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‘El Chapo’ godson pleads guilty to role in drug cartel

Damaso Lopez-Serrano, who admitted to helping move drugs into the U.S., is the son of Damaso Lopez Nunez, center, a top lieutenant of drug lord Joaquin “El Chapo” Guzman.
(Getty Images)

A man considered to be the highest-ranking Mexican cartel leader to self-surrender to the United States pleaded guilty in San Diego federal court Wednesday to a scheme to distribute and import methamphetamine, heroin and cocaine to the U.S., authorities said.

Damaso Lopez-Serrano, 29, is believed to be the godson of Sinaloa drug kingpin Joaquin “El Chapo” Guzmán. In his plea, Lopez-Serrano admitted to being a leader in the cartel, acting as a major coordinator of moving drugs into the U.S., successfully importing “tonage quantities” of narcotics across the border. He also admitted to possessing guns for his cartel duties.

Lopez-Serrano faces a mandatory sentence of at least 10 years in prison, and he has agreed to forfeit $1 million in cash.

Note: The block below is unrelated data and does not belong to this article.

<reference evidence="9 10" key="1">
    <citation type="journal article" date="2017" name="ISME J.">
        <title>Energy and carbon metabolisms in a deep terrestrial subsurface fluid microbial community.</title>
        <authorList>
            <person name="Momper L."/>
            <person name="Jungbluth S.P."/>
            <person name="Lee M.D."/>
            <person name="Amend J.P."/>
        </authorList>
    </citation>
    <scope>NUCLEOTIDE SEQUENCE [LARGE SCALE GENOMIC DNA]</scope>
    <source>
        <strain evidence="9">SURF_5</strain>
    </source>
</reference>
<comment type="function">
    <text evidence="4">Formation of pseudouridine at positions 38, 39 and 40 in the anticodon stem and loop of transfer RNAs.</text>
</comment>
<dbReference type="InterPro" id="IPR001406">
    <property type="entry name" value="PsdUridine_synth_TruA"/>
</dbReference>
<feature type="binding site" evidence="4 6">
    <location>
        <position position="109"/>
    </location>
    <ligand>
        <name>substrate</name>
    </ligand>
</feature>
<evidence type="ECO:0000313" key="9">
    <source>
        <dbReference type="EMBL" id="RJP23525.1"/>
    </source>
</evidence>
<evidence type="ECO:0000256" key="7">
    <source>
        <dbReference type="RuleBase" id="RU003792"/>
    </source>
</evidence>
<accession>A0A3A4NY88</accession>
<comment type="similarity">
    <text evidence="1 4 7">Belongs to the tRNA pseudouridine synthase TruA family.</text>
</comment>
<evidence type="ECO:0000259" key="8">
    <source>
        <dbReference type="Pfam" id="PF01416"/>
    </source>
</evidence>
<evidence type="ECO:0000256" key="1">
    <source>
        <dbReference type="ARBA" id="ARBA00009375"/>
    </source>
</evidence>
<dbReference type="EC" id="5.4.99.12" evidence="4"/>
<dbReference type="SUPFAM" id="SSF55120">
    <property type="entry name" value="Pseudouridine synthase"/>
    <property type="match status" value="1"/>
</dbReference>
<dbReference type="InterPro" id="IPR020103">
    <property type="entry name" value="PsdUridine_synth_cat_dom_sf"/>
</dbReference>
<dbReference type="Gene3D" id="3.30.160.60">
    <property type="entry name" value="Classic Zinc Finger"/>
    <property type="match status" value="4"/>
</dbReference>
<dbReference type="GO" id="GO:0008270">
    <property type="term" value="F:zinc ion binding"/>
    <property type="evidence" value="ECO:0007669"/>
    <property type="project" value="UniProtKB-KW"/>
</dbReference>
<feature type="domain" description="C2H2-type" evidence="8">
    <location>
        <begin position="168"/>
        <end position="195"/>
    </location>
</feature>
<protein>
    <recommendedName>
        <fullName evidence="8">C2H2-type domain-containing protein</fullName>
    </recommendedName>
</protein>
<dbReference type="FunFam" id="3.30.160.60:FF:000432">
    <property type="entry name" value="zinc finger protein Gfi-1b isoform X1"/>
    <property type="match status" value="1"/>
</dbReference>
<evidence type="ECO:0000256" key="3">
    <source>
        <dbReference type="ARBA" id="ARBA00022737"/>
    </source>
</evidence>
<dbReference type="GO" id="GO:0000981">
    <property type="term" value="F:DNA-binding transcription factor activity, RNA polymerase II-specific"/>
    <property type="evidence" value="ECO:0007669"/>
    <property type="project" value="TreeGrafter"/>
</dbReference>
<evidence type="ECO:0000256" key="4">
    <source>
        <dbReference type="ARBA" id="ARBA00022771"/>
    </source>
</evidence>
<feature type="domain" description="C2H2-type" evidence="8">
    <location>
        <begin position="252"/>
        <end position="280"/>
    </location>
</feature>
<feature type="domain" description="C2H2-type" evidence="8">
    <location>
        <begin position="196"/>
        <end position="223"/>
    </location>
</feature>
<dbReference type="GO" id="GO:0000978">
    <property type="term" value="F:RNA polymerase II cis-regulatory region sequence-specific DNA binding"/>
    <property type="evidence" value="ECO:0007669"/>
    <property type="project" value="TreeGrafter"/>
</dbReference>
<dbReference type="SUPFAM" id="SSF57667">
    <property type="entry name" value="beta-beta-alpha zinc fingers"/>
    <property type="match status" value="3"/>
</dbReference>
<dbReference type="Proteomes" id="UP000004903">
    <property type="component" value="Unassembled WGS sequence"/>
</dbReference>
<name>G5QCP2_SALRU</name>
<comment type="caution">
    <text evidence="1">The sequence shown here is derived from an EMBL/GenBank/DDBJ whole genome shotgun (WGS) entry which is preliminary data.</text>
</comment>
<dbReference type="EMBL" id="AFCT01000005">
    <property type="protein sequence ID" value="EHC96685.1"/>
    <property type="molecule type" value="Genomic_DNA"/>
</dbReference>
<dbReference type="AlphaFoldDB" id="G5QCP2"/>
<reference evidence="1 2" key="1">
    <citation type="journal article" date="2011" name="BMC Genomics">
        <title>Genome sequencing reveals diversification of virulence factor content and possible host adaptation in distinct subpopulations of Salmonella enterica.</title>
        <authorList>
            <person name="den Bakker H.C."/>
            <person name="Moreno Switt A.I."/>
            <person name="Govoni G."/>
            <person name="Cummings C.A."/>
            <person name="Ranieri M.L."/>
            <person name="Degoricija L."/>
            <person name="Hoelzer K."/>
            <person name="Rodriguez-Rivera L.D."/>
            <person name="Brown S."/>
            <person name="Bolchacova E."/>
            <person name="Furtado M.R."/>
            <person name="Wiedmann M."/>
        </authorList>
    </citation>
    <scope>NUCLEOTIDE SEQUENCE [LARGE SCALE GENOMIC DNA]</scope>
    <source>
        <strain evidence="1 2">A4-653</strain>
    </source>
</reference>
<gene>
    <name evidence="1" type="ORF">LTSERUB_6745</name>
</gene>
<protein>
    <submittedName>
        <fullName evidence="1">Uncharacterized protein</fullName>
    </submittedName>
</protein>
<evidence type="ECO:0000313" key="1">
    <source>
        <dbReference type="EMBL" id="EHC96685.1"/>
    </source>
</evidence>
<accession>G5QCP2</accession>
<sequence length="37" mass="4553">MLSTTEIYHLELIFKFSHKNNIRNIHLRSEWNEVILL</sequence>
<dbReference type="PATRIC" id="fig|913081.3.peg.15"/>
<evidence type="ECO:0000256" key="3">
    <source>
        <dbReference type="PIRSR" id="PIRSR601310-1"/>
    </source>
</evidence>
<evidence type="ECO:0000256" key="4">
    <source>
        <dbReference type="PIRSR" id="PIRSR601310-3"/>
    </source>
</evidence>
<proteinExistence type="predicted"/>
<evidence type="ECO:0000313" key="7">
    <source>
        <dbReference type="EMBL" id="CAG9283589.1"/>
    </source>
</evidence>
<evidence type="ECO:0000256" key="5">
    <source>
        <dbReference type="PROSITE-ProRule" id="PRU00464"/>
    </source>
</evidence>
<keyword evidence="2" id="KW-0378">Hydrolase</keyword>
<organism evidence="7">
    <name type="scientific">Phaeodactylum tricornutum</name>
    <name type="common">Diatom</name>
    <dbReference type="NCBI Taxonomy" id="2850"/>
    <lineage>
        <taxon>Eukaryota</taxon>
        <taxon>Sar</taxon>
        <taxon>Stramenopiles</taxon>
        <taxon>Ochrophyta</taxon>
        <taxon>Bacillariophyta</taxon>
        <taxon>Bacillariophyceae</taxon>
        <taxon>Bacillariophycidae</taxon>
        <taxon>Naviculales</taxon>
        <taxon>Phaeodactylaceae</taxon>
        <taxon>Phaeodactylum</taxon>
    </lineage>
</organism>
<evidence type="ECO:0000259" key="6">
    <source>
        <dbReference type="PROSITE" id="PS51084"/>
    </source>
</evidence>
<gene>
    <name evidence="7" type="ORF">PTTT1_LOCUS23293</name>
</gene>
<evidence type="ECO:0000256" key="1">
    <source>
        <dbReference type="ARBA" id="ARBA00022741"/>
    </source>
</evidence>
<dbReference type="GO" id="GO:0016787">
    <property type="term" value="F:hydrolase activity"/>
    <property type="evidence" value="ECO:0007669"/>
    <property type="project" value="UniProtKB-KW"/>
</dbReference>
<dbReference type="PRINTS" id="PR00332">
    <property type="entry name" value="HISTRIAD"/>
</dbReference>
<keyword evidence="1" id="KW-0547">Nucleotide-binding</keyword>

Lopez-Serrano, also known as “Mini Lic,” gets his nickname from his father, Damaso Lopez Nuñez, also known as “El Licenciado.” The father, also reputed to be in the cartel’s leadership, is in Mexican custody awaiting extradition to the U.S.

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Lopez-Serrano pleaded guilty to all charges in the San Diego indictment, as well as to a cocaine distribution conspiracy charge out of Virginia that also names his father. He presented himself to U.S. Customs and Border Protection officers at the Calexico West Port of Entry on July 27. News reports out of Mexico said authorities there had been hunting for him in Mexicali at the time.

Lopez-Serrano, who once enjoyed a close relationship with Guzmán’s sons, was said to be in the middle of a power struggle within the cartel after his father fought them for control of the organization.

The guilty plea is part of a massive assault on the Sinaloa cartel by the U.S. attorney’s office, the U.S. Drug Enforcement Administration and agencies around the country.

The investigation began in 2011 into what was at the time believed to be a small-scale drug distribution cell in National City and Chula Vista. It was discovered the drugs were being supplied by the cartel, and the case opened wide. More than 125 people have been charged, including the cartel’s top leadership tier.

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Guzmán’s co-leader of the cartel, Ismael “El Mayo” Zambada Garcia, is charged in the initial indictment, as are two of his four sons — one of whom is in Mexican custody pending extradition to the U.S. One of Guzmán’s sons also has been charged.

Guzmán is awaiting trial in New York on drug trafficking charges.

Davis writes for the San Diego Union-Tribune.

kristina.davis@sduniontribune.com

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